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LOVE, ATTACHMENT & INDEPENDENCE

February 1, 2018

 

When we feel generally secure, that is, we are comfortable with closeness and confident about depending on loved ones, we are better at seeking support – and better at giving it.  In a study by psychologist Jeff Simpson of the University of Minnesota, each of eighty-three dating couples filled out questionnaires about their relationship and then sat in a room.  The female partner had been warned she would soon be participating in an activity that made most people very anxious (the activity wasn’t spelled out).  The women who described themselves as feeling secure in love relationships on the questionnaires were able to share their unhappiness about the upcoming task openly and ask for support from their partners.  Women who generally denied their attachment needs and avoided closeness withdrew more at these moments.  Men responded to their partners in two ways: when they described themselves as secure with relationships, they became even more supportive than usual, touching and smiling at their partners and offering comfort; if they described themselves as uncomfortable with attachment needs, they became markedly less sympathetic when their partners expressed their needs, downplaying their partners’ distress, showing less warmth and touching less. 

 

            When we feel safely linked to our partners, we more easily roll with the hurts they inevitably inflict, and we are less likely to be aggressively hostile when we get mad at them.  Mario Mikulincer of Bar-Ilan University in Israel conducted a series of studies asking participants questions about how connected they felt in relationships and how they dealt with anger when conflicts arose.  Their rates were monitored as they responded to scenarios of couples in conflict.  Those who felt close to and could depend on partners reported feeling less angry with and attributing less malicious intent to their partners.  They described themselves as expressing anger in a more controlled way, and expressed more positive goals, such as solving the problems and reconnecting with their partners. 

"WHEN WE FEEL SAFELY LINKED TO OUR PARTNERS, WE MORE EASILY ROLL WITH THE HURTS THEY INEVITABLY INFLICT, AND WE ARE LESS LIKELY TO BE AGGRESSIVELY HOSTILE WHEN WE GET MAD AT THEM."

            Secure connection to a loved one is empowering.  In a group of studies Mikulincer showed that when we feel safely connected to others we understand ourselves better and like ourselves more.  When given a list of adjectives to describe themselves, the more secure folks picked out positive traits.  And when asked about their weak points, they readily said they fell short of their own ideals but still felt good about themselves.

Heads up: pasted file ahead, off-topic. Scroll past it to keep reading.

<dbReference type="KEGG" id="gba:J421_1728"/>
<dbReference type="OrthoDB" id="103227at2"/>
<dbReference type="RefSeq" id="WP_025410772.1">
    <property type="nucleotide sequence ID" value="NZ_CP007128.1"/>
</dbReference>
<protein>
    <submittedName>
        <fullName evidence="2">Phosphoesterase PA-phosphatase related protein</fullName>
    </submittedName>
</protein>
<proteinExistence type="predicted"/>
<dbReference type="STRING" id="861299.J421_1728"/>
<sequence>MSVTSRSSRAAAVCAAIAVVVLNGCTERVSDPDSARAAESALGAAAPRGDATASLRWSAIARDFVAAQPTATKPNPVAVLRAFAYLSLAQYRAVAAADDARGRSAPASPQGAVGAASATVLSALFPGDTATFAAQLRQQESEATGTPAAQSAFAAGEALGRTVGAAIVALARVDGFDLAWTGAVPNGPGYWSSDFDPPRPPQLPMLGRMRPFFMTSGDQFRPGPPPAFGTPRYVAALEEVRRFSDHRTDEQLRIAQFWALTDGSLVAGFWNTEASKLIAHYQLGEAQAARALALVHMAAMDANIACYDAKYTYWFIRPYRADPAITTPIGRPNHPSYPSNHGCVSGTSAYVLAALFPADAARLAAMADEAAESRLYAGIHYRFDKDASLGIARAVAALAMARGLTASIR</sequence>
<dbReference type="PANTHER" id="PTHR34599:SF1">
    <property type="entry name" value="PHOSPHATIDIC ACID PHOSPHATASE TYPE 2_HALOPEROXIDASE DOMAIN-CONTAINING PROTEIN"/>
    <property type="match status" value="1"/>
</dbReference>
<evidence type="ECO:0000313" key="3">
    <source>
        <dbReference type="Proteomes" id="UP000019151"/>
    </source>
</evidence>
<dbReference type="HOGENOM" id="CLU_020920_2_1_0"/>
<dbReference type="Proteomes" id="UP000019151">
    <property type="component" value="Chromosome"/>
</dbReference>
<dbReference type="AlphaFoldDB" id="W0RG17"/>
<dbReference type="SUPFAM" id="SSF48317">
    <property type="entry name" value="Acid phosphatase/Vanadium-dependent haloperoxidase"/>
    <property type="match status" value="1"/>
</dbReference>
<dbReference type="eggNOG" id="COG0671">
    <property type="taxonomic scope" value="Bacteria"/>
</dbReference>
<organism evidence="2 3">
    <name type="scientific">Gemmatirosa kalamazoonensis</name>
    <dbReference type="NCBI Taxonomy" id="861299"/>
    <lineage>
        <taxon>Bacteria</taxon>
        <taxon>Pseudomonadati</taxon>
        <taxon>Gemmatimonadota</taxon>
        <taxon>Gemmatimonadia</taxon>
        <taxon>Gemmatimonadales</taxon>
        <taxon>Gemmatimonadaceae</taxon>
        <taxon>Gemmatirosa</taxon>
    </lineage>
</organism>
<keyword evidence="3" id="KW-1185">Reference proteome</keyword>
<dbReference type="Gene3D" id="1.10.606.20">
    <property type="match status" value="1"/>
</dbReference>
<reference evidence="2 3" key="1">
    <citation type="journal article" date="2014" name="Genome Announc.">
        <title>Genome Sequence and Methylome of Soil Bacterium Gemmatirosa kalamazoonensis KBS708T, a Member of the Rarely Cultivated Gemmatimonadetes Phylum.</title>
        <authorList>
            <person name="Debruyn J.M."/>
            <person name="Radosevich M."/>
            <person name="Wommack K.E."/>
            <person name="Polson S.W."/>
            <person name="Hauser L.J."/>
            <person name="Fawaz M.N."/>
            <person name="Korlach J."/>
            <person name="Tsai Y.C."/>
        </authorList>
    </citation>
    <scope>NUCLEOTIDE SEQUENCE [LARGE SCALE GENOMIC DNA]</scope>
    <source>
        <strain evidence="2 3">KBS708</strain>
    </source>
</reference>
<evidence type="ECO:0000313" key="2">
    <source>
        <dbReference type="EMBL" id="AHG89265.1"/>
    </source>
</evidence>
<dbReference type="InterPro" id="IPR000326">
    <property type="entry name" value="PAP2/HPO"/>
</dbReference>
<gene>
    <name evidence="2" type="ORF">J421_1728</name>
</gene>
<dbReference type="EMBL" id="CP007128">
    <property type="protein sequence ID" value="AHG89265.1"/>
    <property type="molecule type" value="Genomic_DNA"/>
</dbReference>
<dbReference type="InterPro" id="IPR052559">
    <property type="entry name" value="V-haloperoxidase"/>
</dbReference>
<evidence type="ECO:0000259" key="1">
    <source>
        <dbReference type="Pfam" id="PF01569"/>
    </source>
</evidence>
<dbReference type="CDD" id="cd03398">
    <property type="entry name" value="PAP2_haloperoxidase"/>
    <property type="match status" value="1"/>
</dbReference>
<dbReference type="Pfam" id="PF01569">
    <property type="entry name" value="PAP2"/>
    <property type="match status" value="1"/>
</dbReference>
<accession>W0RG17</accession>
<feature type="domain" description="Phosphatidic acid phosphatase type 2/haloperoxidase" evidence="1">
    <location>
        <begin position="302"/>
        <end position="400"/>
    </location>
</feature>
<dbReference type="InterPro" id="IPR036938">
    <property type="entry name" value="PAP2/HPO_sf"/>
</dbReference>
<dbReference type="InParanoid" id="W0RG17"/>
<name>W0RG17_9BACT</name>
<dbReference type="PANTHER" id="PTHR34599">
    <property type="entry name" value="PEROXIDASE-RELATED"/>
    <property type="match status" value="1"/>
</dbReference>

He also found, as Bowlby predicted, that securely bonded adults were more curious and more open to new information.  They were comfortable with ambiguity, saying they liked questions that could be answered in many different ways. 

 

            The more we can reach out to our partners, the more separate and independent we can be.  Although this flies in the face of our culture’s creed of self-sufficiency, psychologist Brooke Feeney of Carnegie Mellon University found exactly that in observations of 280 couples.  Those who felt that their needs were accepted by their partners were more confident about solving problems on their own and were more likely to successfully achieve their own goals. 

 

            The good news is that positive loving connections with others protect us from stress and help us cope better with life’s challenges and traumas.  Simply holding the hand of a loving partner can affect us, literally calming jittery neurons in the brain.  Psychologist Jim Coan told women patients having an MRI brain scan that when a little red light on the machine came on, they might receive a small electrical shock on their feet – or they might not.  This information lit up the stress centers in patients’ brains.  But when partners held their hands, the patients registered less stress.  When they were shocked, they experienced less pain.  This effect was noticeably stronger in the happiest relationships, the ones where partners scored high on measures of satisfaction and that the researchers called Supercouples. 

CONTACT WITH A LOVING PARTNER LITERALLY ACTS AS A BUFFER AGAINST SHOCK, STRESS AND PAIN. 

 

            When we are close to, hold, or make love with our partners, we are flooded with the “cuddle hormones” oxytocin and vasopressin.  These hormones seem to turn on “reward” centers in the brain, flooding us with calm and happiness chemicals like dopamine, and turning off stress hormones like cortisol. 

 

            Love is not the icing on the cake of life.  Love is not something that just happens to you.  The studies have shown us that it is a basic primary need, like oxygen or water.  It is a verb.  An action.  Here is a definition of love: It is the feeling we get when we actively practice connection.  We must focus on engaging in the daily tools and practices that lead us towards connection and attachment.  Once you understand and accept this, you can start to participate in the daily practice of love, and create the relationship of your dreams.  

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